Tips for success when working from home.

The need to adhere to social distancing has resulted in millions of workers around the world, setting up their very own home office for the first time. When done right, working remotely can lead to improved focus, efficiency and as a result, improved performance.

As a company, we have been well equipped to handle a remote workforce, with many of our staff members and colleagues already working in a distributed manner, and most of the work we carry out for clients being carried out remotely, often using distributed teams. Consequently, we have procedures, systems and staff who are already geared to delivering exceptional work while working remotely. On top of this, we will be implementing extra measures to ensure positive results for productivity and the mental health of our teams during these stressful times. Given our existing experience of delivering results while managing distributed teams and a remote workforce, we thought it was worthwhile to share some of the essential tips we recommend for sustainable long-term success.

Establish a clear and acknowledged way of communicating with your colleagues.

Understanding the shared expectations for communication saves time and avoids confusion. For many, this will result in a slight increase in the number of short, regular WIP updates.
This is extra important when working across different time zones.

Use video conferencing.

This is an important aspect of building trust and rapport. The more often you get to show your face to your colleagues, the more likely it is that they will feel a human connection to you and thus improving the sense of you belonging to a team for both parties.

Update your status on workplace chat.

Keeping an accurate status, including sharing what you are working on, helps your teammates know when to contact you.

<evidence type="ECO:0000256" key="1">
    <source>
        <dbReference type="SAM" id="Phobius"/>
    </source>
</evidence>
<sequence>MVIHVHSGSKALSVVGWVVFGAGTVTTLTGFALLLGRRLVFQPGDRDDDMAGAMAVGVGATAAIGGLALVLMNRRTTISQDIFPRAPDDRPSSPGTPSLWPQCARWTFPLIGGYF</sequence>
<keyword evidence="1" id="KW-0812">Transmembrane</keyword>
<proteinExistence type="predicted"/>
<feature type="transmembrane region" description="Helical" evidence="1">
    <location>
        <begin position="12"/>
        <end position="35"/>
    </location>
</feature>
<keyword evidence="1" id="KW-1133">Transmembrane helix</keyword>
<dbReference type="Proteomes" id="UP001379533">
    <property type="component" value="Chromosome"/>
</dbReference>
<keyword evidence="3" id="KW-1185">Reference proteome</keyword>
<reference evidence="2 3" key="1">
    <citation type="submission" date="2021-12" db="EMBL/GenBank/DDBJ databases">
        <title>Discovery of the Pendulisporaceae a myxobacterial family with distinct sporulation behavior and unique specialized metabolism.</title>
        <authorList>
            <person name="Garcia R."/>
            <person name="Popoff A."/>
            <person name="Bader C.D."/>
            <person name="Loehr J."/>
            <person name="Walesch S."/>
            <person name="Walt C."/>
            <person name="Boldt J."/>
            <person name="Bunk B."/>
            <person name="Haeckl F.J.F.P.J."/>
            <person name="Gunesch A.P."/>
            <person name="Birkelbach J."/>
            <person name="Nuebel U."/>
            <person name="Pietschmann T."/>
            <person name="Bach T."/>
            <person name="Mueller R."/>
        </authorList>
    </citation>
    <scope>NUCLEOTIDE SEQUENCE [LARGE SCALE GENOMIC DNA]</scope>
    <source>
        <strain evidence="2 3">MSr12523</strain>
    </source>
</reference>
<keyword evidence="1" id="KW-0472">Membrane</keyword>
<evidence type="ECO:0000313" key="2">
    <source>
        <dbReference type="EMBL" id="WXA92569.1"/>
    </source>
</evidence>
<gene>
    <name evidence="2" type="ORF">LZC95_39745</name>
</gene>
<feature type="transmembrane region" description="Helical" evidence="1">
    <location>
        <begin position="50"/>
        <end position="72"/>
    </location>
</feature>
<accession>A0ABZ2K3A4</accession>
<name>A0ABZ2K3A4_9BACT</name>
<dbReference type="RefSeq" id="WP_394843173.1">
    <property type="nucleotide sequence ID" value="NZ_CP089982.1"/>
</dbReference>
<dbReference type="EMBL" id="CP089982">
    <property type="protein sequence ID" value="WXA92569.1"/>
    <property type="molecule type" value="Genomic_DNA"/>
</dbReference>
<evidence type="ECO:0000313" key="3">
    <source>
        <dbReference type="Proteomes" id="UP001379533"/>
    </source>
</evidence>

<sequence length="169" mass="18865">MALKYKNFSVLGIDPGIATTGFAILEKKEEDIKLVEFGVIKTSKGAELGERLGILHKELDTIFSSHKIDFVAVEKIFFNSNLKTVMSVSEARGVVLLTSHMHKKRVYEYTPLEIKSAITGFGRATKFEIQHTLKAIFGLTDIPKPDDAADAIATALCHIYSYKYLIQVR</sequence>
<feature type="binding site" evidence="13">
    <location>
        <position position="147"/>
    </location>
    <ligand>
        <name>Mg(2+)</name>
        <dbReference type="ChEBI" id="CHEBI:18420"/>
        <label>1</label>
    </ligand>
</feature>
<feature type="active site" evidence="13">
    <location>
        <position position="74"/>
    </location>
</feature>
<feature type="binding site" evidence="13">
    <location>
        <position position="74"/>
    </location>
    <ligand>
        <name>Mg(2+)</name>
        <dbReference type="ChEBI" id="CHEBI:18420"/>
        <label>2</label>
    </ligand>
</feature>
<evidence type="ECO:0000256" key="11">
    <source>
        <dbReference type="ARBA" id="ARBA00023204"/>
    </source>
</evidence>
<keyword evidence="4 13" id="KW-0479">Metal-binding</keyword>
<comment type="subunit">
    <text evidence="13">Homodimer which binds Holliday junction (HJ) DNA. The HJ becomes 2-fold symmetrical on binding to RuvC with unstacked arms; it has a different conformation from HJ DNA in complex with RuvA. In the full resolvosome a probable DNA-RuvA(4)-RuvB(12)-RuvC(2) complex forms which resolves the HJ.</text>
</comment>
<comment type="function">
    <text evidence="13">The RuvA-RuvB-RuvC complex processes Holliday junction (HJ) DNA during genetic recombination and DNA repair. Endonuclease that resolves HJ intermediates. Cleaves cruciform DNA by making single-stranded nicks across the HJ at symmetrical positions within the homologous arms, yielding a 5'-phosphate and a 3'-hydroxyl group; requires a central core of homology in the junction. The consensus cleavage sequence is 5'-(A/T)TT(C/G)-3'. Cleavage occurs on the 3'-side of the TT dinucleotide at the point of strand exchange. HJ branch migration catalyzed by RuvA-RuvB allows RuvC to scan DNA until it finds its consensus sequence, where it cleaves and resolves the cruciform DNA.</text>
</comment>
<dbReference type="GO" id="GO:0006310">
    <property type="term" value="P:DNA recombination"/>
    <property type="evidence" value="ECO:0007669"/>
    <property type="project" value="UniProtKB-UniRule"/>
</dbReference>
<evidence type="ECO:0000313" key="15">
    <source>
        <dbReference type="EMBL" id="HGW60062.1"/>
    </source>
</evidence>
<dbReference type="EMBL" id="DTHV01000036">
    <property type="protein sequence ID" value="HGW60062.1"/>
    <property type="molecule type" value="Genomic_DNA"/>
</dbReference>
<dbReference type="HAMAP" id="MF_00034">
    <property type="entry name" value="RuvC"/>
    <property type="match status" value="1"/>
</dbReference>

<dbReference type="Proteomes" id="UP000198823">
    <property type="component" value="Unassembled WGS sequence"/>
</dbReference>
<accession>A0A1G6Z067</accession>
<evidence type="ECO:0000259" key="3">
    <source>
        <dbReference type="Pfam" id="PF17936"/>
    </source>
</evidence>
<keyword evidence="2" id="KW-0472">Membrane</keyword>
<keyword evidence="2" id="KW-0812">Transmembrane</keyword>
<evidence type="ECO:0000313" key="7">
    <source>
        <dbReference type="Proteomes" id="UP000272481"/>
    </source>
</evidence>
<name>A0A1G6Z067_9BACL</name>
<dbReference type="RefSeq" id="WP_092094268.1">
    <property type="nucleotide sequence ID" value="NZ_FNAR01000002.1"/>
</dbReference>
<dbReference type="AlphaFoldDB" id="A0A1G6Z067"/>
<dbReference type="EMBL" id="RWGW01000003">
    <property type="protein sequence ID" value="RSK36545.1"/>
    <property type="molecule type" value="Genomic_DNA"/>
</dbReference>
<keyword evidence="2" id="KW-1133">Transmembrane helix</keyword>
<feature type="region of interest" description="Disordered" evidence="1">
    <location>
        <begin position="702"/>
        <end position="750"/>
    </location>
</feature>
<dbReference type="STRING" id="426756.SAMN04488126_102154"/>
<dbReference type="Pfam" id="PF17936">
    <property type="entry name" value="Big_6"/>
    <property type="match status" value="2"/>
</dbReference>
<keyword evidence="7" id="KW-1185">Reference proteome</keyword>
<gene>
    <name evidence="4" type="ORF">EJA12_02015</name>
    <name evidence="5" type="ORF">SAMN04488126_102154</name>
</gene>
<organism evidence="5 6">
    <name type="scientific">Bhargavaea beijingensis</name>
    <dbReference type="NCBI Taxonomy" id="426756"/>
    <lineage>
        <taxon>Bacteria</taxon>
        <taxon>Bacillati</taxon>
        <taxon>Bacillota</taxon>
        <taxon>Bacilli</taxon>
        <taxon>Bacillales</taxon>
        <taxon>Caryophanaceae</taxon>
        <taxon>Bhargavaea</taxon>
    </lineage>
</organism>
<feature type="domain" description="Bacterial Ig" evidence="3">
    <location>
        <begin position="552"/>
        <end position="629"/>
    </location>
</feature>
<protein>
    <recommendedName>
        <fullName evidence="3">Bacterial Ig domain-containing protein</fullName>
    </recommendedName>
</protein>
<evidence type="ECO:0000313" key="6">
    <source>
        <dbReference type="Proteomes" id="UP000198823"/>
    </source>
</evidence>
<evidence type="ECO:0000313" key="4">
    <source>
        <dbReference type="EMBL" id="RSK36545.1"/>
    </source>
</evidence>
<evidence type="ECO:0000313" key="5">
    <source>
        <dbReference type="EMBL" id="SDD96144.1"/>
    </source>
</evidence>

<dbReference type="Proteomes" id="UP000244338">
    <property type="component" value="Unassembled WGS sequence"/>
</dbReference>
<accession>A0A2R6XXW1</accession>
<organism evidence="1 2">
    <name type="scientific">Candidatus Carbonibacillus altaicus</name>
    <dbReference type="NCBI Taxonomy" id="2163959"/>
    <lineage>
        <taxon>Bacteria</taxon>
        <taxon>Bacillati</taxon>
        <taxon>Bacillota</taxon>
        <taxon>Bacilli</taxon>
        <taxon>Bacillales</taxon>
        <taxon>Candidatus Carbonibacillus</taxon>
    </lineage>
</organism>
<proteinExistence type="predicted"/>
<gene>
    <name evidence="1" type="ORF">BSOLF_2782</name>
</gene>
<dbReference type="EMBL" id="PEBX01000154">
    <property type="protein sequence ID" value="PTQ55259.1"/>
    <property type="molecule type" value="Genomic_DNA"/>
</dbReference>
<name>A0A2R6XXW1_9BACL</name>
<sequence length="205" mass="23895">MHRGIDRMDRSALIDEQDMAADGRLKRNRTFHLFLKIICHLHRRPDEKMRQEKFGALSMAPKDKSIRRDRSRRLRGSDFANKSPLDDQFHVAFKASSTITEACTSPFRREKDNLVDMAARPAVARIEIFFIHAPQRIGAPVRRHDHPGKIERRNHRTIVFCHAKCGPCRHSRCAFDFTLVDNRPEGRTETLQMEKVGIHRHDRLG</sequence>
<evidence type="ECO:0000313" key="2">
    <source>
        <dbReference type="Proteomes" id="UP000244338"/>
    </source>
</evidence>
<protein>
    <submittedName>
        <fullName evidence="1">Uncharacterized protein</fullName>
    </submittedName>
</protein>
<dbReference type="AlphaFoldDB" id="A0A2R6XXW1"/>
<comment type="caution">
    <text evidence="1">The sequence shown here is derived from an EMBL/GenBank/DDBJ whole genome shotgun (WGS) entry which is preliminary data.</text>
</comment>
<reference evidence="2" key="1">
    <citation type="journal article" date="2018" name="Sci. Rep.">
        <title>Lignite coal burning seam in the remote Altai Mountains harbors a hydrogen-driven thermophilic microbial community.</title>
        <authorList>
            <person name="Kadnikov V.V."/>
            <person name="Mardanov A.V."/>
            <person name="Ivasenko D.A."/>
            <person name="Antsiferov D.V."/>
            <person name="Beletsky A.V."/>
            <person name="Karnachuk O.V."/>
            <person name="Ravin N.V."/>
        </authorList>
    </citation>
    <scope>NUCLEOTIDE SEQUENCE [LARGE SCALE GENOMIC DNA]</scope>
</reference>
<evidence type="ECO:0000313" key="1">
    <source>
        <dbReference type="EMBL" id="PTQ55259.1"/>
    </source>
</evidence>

Visualise your work and share it regularly.

Keeping a shared WIP document helps others to plan their dependencies around your work. It also avoids several people doing the same thing at once.

Timebox your work.

Working in short 15-25 minute sessions with short breaks in between helps you focus.

Regularly evaluate and learn about what works for you and your team.

Doing remote retrospectives together with colleagues will allow you to learn from each other and improve how you work remotely as a team.

Separate working space from private space.

Setting aside a specific place for work helps to keep a mental barrier between work and home life. This makes it easier to maintain a work-life balance. Ideally, find a workspace with access to natural light, minimal clutter and a comfortable chair for your back.

Separate working hours from non-working hours.

Make sure your work life doesn’t encroach on your home life and vice versa. Daily habits ensure long-term sustainable health and success.

Keep a daily routine.

Just as you would when working from an office, a daily routine helps you get in the right frame of mind for working.

Dress for work.

An extension of the point above is to continue to present as if you were still coming into the office. Not only will this help add to the mental separation between work time and personal time, but it will also help maintain trust between you, your clients and your colleagues.

Keep in touch with your colleagues.

Socialising with colleagues helps reduce the feeling of isolation that can come with remote work. Things like virtual lunch breaks can provide a good, reliable, regular place for people who feel like catching up.

Keep in touch with your manager.

Keeping needs and expectations aligned builds trust, improves efficiency and increases your visibility. This is essential for your personal success and development and leads to a better experience and result for our customers.

Have Fun!

Remember that the kitchen and water cooler catch-ups no longer happen incidentally. Make an effort to share funny stories, links, jokes and videos in designated channels for the social interaction of your team on your workplace chat, intranet or slack.